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28 Jun 2022

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Alternatives to court - Mediation by Lynch Solicitors

Alternatives to court - Mediation by Lynch Solicitors

Alternatives to court - Mediation by Lynch Solicitors

There is a growing belief that litigation – the court system – is not always the best way to resolve disputes.

People prefer to avoid Court.

This means that we have seen growth in alternative dispute resolution (ADR), an alternative way of resolving disputes instead of going to Court.

When parties litigate, there is a fallout from the litigation. 

The parties can go to Court, or they can engage in ADR.

If parties wanted to avail of ADR, what are the options?

There are many forms of ADR:

  • Structured negotiation
  • Collaborative law
  • Mediation
  • Arbitration

Typically, the most popular form of ADR that we experience is Mediation.

Why would a Solicitor attend a Mediation?

Often it is appropriate for parties to have legal advice before and during Mediation. A mediated agreement will usually involve technical arrangements drawn up and entered into to give full legal effect to the party's agreement. E.g. transfer of properties, pension adjustment orders etc. It, therefore, makes sense for people to have their Solicitors available to them for the conclusion of the mediation process and agreement.

We have been involved in cases whereby having the Solicitors available on the day for the Mediation, the issues between the parties have been resolved through the mediator, and the solicitors were then available to legalise the agreement.

What are the main benefits of choosing ADR to resolve a dispute?

ADR, instead of Court, is:

  • Less stressful
  • More confidential
  • More versatile
  • Faster
  • Less costly
  • Better for maintaining relationships as most people reach a mutual decision.

What exactly is Mediation?

Mediation is not counselling. It is not attempting to patch up a relationship but instead looks at what needs to be sorted out now that the relationship has ended.

There is no legal advice element, so while mediators may be able to help parties reach an agreement on sticky topics, a solicitor may still be needed to draw up any documents to formalise the arrangements.

It is based on the principle that people can resolve their disagreements if given the right encouragement.

Mediation is a non-adversarial method of dispute resolution, which means that the people involved own the resolution.  It is a negotiation between the people involved in the dispute instead of a negotiation between their solicitors and barristers.  Mediation facilitates the wishes of all parties involved to produce an appropriate result.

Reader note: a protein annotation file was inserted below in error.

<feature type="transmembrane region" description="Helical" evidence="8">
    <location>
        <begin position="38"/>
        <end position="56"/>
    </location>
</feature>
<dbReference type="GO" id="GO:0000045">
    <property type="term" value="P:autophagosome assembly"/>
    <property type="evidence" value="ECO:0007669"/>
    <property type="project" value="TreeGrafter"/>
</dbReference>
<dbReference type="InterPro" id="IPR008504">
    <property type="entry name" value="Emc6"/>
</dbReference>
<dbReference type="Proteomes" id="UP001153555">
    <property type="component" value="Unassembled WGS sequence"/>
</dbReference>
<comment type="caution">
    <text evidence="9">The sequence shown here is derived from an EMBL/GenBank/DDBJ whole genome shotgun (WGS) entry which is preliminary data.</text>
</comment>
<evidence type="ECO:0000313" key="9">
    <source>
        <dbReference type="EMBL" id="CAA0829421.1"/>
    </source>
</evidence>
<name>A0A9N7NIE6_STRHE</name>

What role does a Mediator play in resolving disputes?

A mediator is not the decision-maker but an independent third party to the process.

The function of a mediator is to facilitate a resolution between the parties; as such, the mediator is a referee.

A mediator does not judge who is right or wrong but works with parties to help them solve to satisfy their interests.

The mediator in a case will always remain impartial and act for all parties objectively.

How exactly does Mediation work?

The mediator's function is to help an agreement between the parties, not to decide their outcome. Most of the time, there are two separate rooms for the parties. The Mediation is carried out in private and confidential discussions with the mediator - the mediator coming and going.

Why should people choose Mediation to resolve a dispute?

Meditation brings the parties together around a table right from the start, and you can nip in the bud any misunderstandings or assumptions.

It can be used to head off a dispute before it starts or resolves a conflict that has already begun.

Mediation provides a confidential, quicker, more cost-effective and more satisfactory outcome than going to Court.

An outcome can be achieved in the course of a DAY!  It may take months and sometimes years to resolve a disagreement in Court, whereas Mediation can be paced according to the parties' needs and schedules.

Many parties feel Mediation puts them in control of their destiny, with the responsibility firmly on them to find solutions that work.

Can someone be forced to attend mediation?

No, Mediation is voluntary and requires both parties' agreement to make a final resolution.


Afterthought

At Lynch Solicitors, we always encourage, where possible and in the best interests of all concerned, taking a route which saves both the expense and stress involved in contentious litigation.

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